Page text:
JBL test for pH, NO3 and NO2
According to our research, there are no accessible and simple devices that can measure water quality and identify the pollution level in water accurately. After testing pH, NO2 and NO3 with the chemical test from JBL (which can be easily purchased on Amazon) we found out that it's possible to identify the presence of these substances, but the level of concentration is only determined by the water color and its correspondence to the colors on the given JBL value scale. In this way, from a chemical point of view it is very hard to determine the precise concentration of specific substances in the water.
Having this limitation in mind, in the next step we brainstormed on creative ways of visualizing air and water pollution data.
We visited the farm in Normandy and did a water test workshop with the children.
Some of the ideas that arose through the brainstorming were: visualizing data through visual mapping, creating kinetic origamis moving in real-time according to the measured pollution index, and lastly, an air and water pollution indicating device aimed for the public space in Paris (i.e. bus stops, metro entrances, public squares).
We imagined this device having Neopixel RGB LEDs, that would be programmed with an Arduino and change colors according to the data on air and water pollution.
First visual mapping prototype (just testing how the technical part of it)
First prototype for the idea of a kinetic origami moving in real-time according to the measured pollution index.
And lastly the prototype we chose to build up on for the rest of the project time :
This object was designed with Blender, materialized in the form of a wood plate with different layers and shaped in with a laser cut machine. It displays a navigating boat on its surface, making a reference to the emblem of the City of Paris.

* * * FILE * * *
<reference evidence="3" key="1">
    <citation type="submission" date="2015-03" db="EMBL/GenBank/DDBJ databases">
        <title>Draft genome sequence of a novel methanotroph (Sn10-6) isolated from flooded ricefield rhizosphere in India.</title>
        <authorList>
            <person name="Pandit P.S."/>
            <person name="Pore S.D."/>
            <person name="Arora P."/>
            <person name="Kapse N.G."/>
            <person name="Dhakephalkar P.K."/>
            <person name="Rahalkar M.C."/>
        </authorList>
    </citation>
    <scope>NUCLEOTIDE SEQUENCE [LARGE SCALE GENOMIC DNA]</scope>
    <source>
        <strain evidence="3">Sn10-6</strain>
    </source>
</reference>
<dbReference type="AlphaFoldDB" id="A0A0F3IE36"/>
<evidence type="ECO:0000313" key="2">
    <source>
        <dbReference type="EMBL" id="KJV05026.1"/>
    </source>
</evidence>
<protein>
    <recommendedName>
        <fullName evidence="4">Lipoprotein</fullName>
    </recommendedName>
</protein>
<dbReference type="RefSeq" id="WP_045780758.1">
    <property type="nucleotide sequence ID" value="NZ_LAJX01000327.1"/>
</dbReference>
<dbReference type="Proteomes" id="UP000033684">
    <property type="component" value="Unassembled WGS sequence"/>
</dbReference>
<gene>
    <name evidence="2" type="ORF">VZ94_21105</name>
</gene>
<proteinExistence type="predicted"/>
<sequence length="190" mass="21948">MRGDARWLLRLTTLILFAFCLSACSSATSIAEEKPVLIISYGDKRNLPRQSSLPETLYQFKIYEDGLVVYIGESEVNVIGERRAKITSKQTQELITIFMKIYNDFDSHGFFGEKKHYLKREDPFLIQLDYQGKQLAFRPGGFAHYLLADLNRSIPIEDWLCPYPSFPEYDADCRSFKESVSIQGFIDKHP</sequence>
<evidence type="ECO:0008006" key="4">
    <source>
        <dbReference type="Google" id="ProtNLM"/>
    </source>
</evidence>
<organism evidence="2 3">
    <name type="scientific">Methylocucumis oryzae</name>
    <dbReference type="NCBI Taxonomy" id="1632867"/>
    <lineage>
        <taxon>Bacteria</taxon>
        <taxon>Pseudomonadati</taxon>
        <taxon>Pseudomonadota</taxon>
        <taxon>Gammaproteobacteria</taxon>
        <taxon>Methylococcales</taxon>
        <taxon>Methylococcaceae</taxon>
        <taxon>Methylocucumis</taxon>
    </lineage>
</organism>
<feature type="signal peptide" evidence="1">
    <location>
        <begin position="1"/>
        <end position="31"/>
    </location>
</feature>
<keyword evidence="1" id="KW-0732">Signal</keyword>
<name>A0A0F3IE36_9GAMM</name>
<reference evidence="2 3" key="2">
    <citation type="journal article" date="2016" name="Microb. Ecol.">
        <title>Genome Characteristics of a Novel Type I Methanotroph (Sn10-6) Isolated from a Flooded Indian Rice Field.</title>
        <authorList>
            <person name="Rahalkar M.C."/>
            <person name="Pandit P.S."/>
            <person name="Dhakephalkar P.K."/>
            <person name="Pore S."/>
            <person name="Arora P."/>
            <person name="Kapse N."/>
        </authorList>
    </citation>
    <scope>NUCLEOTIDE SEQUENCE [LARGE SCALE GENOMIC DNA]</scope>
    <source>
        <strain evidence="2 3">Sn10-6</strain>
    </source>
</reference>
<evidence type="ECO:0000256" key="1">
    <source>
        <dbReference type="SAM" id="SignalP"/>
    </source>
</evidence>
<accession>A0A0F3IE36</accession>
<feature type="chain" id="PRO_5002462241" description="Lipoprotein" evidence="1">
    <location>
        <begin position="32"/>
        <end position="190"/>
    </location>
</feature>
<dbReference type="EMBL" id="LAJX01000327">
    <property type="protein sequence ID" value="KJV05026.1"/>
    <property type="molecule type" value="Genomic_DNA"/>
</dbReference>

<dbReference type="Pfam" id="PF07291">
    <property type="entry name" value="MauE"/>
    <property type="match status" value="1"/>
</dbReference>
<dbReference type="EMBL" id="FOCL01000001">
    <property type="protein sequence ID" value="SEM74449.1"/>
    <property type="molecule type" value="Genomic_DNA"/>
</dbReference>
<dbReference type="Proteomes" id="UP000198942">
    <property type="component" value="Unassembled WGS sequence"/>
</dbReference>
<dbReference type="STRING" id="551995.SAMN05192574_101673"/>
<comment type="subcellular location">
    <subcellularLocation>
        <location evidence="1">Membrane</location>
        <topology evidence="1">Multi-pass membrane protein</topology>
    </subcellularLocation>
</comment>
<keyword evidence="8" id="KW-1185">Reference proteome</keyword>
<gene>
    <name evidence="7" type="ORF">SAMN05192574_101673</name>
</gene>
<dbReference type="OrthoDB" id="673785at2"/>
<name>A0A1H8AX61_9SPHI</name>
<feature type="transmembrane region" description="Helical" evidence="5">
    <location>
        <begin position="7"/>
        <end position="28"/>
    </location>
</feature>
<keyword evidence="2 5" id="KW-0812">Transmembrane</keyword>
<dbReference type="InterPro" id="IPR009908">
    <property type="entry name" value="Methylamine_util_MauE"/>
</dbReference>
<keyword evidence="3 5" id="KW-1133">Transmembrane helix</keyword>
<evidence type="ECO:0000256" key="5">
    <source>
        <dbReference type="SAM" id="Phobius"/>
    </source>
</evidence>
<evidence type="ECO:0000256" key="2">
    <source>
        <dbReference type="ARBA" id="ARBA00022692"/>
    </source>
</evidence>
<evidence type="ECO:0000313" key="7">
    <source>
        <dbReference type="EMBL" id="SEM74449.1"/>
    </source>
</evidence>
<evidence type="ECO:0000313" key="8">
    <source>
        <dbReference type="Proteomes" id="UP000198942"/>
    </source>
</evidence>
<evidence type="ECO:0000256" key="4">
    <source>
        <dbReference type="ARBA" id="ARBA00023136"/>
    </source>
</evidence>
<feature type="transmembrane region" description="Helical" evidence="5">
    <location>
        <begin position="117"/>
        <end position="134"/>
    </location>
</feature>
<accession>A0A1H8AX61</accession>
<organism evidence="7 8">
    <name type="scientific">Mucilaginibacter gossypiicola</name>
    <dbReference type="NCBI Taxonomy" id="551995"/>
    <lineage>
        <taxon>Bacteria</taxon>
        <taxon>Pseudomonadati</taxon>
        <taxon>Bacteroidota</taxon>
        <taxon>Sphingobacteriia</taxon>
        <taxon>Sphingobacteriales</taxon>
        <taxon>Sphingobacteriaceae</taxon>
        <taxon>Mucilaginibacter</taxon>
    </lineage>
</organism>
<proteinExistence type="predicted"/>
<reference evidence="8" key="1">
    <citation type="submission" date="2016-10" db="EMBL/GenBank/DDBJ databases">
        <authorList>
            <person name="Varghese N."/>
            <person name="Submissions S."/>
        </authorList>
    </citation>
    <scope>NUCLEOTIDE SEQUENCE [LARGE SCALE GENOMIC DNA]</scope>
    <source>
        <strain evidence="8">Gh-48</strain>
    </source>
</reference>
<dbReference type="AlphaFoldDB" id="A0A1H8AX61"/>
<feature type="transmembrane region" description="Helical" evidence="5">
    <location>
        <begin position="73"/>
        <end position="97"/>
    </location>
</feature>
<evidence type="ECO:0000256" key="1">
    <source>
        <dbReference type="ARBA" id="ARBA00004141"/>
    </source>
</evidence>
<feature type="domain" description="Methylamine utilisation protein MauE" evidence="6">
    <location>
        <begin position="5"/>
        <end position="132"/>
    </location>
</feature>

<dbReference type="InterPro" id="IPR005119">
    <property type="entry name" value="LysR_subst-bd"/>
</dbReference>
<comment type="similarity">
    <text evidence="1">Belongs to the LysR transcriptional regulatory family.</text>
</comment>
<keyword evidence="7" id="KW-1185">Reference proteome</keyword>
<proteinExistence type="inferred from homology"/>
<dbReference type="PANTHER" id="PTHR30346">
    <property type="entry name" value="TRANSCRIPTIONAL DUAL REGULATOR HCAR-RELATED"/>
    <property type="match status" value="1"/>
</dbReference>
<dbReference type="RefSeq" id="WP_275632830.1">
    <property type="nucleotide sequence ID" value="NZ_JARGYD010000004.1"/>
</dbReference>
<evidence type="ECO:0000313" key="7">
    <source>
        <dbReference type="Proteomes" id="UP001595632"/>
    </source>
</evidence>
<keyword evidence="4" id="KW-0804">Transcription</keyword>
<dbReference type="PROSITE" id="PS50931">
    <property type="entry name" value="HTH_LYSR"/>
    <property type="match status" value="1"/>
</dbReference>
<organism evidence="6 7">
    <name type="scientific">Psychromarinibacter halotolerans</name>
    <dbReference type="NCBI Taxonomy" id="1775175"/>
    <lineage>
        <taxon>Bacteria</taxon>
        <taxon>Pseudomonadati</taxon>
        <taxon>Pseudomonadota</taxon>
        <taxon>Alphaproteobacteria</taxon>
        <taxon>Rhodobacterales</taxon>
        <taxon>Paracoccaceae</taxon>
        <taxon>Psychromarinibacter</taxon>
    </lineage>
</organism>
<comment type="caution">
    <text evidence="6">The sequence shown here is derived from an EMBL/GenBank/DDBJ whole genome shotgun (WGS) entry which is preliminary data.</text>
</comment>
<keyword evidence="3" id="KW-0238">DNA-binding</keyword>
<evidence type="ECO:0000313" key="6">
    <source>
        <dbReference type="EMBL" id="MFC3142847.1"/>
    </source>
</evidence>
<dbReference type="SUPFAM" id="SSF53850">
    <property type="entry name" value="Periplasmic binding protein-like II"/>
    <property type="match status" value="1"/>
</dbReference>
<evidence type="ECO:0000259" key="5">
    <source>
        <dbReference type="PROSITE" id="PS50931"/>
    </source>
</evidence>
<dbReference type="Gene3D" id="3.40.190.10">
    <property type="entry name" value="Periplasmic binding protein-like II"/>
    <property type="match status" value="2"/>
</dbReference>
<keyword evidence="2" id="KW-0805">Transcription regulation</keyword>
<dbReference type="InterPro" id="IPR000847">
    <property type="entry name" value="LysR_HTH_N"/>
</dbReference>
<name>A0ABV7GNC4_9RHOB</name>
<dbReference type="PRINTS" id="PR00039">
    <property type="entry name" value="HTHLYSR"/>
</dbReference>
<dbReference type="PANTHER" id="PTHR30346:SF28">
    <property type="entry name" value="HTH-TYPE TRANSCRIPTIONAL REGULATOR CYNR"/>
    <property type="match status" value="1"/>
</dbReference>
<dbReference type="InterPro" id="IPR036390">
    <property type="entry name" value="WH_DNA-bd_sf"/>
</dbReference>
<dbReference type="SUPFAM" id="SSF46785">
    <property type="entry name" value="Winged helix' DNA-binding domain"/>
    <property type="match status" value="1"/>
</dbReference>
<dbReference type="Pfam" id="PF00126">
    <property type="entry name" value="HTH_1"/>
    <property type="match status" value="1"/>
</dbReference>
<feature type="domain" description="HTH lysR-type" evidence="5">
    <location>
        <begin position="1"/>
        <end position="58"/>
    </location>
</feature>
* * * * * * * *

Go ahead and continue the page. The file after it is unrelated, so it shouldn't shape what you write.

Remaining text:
The emblem of the City of Paris is a representation of the motto "Fluctuat nec mergitur" , meaning "Tossed by the waves but never sinks". By using this reference our message is that the fight against the air pollution in Paris should be seen like this boat, that despite the destabilizing waves, never sinks or stops heading forward.
As an outcome of these steps of our project we decided to focus more on air pollution, because we found the corresponding data to be easier to be accessed and measured.
To one of the upper 'wave' layer we added an Aluminium foil to create an interesting effect of color dispersion.
In the following step we built a NeoPixel Digital RGB LED Strip circuit, connected it to an Arduino board (which is connected to the laptop via a USB cable) and programmed it to light up the desired color combination at the desired time intervalls.
As the team member who was executing this step was a total beginner in Arduino with the help of YouTube video tutorials she managed to add the Neopixel Library to the Arduino software and test the Neopixel LED with the already existing samples, named as 'Examples' in the Arduino Library section. In that way you already have a pre-fabricated code, that you can just run on your Arduino board and make the Neopixel units light up.
After that we installed the RGB circuit into the four holes of the wood plate and controlled it through the Arduino software. Moreover, we added a 9V Battery to the circuit, so that it could become a portable device.